The need to improve on the quality of rehabilitation services provided to Persons with Disabilities (PWDs) in the communities in Cameroon is the motivation that the CBC Health Services through its EDID Program initiated the Community Based Rehabilitation (CBR) Certification course. This training, which is taking place at the Head Office of the CBCHS in Nkwen, Bamenda, North West Region, began on October 16, 2021, to run for a year. The course is sponsored by the Liliana Foundation.
After undertaking a needs assessment of the capacity of field workers, the CBCHS realized the need to improve their skills. The training will build on concepts related to disability, give an insight into International Classification of Functioning, Disability and Health (ICF) tools and Disability models. It will help them see how disability is not isolated from the environment, but get them to look at it from a holistic perspective, which has not been happening. Participants were selected from different regions and worked with partner organizations that collaborate with the EDID program of the CBCHS.
Mr. Biloa Rodrigue, a differently-abled participant from the Center Region, believes he is better placed to help other PWDs like him see reasons to the fact that we are all humans and that they can do more than those without a disability. “My greatest desire will be for them to be reintegrated back into the society, and that being a handicap doesn’t mean your life is over. So, we must overcome this handicap by adopting strategies that will build our confidence, help us live like others, and better,” he intimates. Mr. Biloa hopes to learn skills that will help him convince his peers to see themselves in a better light.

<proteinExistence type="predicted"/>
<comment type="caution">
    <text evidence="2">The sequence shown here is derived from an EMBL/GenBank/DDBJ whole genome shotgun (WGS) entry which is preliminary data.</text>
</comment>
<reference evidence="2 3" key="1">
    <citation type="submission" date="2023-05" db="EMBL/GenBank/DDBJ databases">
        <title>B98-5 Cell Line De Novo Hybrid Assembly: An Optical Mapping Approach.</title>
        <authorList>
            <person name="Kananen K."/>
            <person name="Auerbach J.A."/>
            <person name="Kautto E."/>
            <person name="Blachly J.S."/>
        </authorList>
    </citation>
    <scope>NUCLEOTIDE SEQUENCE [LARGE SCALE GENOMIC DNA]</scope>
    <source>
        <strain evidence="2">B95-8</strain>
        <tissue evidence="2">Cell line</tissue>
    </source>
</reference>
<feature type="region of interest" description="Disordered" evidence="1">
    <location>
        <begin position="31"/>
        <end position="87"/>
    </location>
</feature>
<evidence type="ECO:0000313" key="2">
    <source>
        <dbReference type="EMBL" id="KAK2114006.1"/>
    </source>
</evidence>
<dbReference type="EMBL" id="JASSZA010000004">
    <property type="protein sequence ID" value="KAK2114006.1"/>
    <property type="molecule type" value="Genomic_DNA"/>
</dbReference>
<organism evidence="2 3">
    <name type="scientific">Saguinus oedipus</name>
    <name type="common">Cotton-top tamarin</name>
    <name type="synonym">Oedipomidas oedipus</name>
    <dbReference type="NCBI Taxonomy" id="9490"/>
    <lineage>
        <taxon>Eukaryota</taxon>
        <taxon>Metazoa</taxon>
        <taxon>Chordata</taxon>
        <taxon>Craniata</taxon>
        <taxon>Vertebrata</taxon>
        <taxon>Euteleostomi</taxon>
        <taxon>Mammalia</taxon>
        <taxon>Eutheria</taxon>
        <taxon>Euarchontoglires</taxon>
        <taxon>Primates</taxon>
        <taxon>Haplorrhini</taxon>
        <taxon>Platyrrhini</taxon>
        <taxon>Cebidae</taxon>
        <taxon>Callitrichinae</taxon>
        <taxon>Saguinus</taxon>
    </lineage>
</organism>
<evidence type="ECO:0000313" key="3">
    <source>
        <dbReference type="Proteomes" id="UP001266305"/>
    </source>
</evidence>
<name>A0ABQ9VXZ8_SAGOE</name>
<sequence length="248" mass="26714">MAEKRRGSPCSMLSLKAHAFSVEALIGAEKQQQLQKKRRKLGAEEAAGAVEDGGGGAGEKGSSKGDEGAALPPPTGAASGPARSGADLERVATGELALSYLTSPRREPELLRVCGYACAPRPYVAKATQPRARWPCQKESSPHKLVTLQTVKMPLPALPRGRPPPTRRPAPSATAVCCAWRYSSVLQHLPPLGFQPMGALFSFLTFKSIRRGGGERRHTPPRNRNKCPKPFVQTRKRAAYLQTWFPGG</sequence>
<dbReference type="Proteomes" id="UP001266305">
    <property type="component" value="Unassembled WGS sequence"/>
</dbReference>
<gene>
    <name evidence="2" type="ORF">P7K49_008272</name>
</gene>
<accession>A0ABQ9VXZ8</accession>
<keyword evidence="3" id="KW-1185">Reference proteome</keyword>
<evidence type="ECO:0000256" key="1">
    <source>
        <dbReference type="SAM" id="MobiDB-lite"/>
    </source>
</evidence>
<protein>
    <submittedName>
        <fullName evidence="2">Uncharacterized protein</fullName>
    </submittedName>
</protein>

Mme Matilla Banfora, another participant reveals that she decided to take the course in order to be trained and better informed on how to actively be involved in fostering the course of PWDs. She also hopes to acquire skills that will help her educate the general public on how to better the livelihood of PWDs.
This course comes as a response to the inadequate response of the public and governing bodies to Persons with Disabilities, otherwise known as differently-abled persons. As cited by Catherine Marshall in her article, Life through the eyes of a disabled person, “Why is it that you stare, Is it because I’m in a chair, or is it because you really care? Are you looking for respect, Are you feeling some neglect, Are you trying to understand, Are you trying to lend a hand?” gives an idea of how PWDs feel. The general public whether disabled or not are thus encouraged to take this course to gain knowledge to improve their actions towards disability.